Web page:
Mutant colonies in MF plates were calculated using Eq. 7 using the Poisson distribution. EW was the number of wells without colonies, and TW was the total number of wells. N was the average number of cells per well (N = 40,000 in this study). The data were statistically analyzed by Omori’s method, a modified Dunnett’s procedure for identifying clear negatives, a Simpson–Margolin procedure for detecting downturn data, and a trend test to evaluate the dose dependency [42, 43]. The acceptability criterion for the test was that the MF value of the positive control group of each laboratory was increased with statistical significance compared with that of the concurrent negative control group.
Sample preparation for proteomic analysis
We conducted a proteomic analysis using TK6 cells treated by 4-nitroanthranilic acid that was negative in the short-term treatment and positive in the 24 h treatment. HC Blue No. 2 gave also same test results. 4-Nitroanthranilic acid, but not HC Blue No. 2, increased clearly the mutant efficiency in dose-dependent manner even at the low-dose range in the 24 h treatment (Additional file 1 (Table S1 (No.8)), we selected the chemical for the proteomics. Cell treatment with 4-nitroanthranilic acid was the same as the short-time treatment (4 h, −S9mix) and long-term treatment (24 h, −S9mix) in the TK6 assay. Treatment concentrations were 0, 400, and 800 μg/mL, relatively low toxicity doses, to clearly measure biological responses to the chemical. After treatment, the supernatant was removed by centrifugation (1000 rpm, 5 min). The cell pellet (6 × 106 cells) was washed with a 10 mL of ice-cold phosphate-buffered saline (PBS) and centrifuged (repeated twice on ice throughout). The cells were resuspended in 3 mL of PBS containing the protease inhibitor cocktail (Roche), complete EDTA-free (Roche), and 2 × 106 cells each were dispensed into three pre-cooled 2.0 mL tubes. After centrifugation, supernatants were removed again, and tubes containing cell pellets were immersed in liquid nitrogen to freeze the cell pellet and stored at − 80 °C.
Each frozen cell pellet was mixed with PTS (phase transfer surfactant) buffer and boiled at 95 °C for 5 min . Lysates were further sonicated three times (15 min per cycle) with a Bioruptor sonicator (Cosmo Bio, Tokyo, Japan). Samples were then reduced with 10 mM TCEP (tris(2-carboxyethyl) phosphine), alkylated with 20 mM iodoacetamide, and sequentially, digested with trypsin (protein weight: 1/50) and Lys-C (protein weight: 1/50) for 16 h at 37 °C. Peptides were elucidated by centrifugation for 10 min at 20,000 g and desalted on a C18-SCX StageTips .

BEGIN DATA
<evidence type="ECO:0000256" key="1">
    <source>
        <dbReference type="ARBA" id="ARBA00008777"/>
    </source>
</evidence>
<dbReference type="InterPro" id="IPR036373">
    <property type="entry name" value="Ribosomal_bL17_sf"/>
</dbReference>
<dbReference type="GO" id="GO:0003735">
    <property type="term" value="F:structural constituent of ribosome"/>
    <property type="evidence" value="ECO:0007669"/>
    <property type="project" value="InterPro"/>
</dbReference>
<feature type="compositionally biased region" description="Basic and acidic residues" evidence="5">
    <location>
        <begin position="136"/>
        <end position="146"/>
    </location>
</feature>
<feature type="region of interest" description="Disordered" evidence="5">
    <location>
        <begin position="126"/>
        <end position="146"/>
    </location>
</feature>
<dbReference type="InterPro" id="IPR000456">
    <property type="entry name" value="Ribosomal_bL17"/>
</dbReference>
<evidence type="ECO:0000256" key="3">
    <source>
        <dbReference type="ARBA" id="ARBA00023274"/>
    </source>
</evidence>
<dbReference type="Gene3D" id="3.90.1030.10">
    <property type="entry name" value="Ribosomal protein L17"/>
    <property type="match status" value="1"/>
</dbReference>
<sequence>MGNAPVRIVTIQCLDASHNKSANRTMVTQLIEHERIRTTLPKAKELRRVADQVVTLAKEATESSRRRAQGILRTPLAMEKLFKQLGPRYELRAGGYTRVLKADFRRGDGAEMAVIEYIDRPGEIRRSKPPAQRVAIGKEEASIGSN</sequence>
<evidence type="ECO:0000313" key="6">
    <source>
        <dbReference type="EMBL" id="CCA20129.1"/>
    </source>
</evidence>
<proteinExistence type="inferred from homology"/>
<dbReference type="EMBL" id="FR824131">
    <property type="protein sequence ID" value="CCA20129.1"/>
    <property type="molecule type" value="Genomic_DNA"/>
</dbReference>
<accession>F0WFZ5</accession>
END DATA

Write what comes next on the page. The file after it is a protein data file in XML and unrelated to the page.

LC-MS/MS was conducted by coupling an UltiMate 3000 Nano LC system (Thermo Scientific, Bremen, Germany) and an HTC-PAL autosampler (CTC Analytics, Zwingen, Switzerland) to a Q Exactive hybrid quadrupole-Orbitrap mass spectrometer (Thermo Scientific). Peptides were loaded on an analytical column (75 μm × 30 cm, packed in-house with ReproSil-Pur C18-AQ, 1.9 μm resin, Dr. Maisch, Ammerbuch, Germany) and separated at a flow rate of 280 nL/min using a 45 min gradient from 5 to 35% of solvent B (solvent A, 0.1% FA and 2% acetonitrile; solvent B, 0.1% FA and 90% acetonitrile). The Q Exactive instrument was operated in the data-dependent mode. Survey full-scan MS spectra (m/z 350–1800) were acquired in the Orbitrap with 70,000 resolution after the accumulation of ions to a 3 × 106 target value. Dynamic exclusion was set to 10 s. The 12 most intense multiplied charged ions (z ≥ 2) were sequentially accumulated to a 1 × 105 target value and fragmented in the collision cell by higher-energy collisional dissociation (HCD) with a maximum injection time of 120 ms and 35,000 resolution. Typical mass spectrometric conditions were: spray voltage, 2 kV; heated capillary temperature, 250 °C; and normalized HCD collision energy, 25%. The MS/MS ion selection threshold was set to 2.5 × 104 counts. A 2.0 Da isolation width was chosen.
Raw MS data were processed by MaxQuant (version 18.104.22.168) supported by the Andromeda search engine for peak detection and quantification. MS/MS spectra were searched against the UniProt human database with the following search parameters: full tryptic specificity, up to two missed cleavage sites, carbamidomethylation of cysteine residues set as a fixed modification, and N-terminal protein acetylation and methionine oxidation as variable modifications. Search results were filtered to a maximum FDR (false discovery rate) of 0.01 at protein, and PSM levels.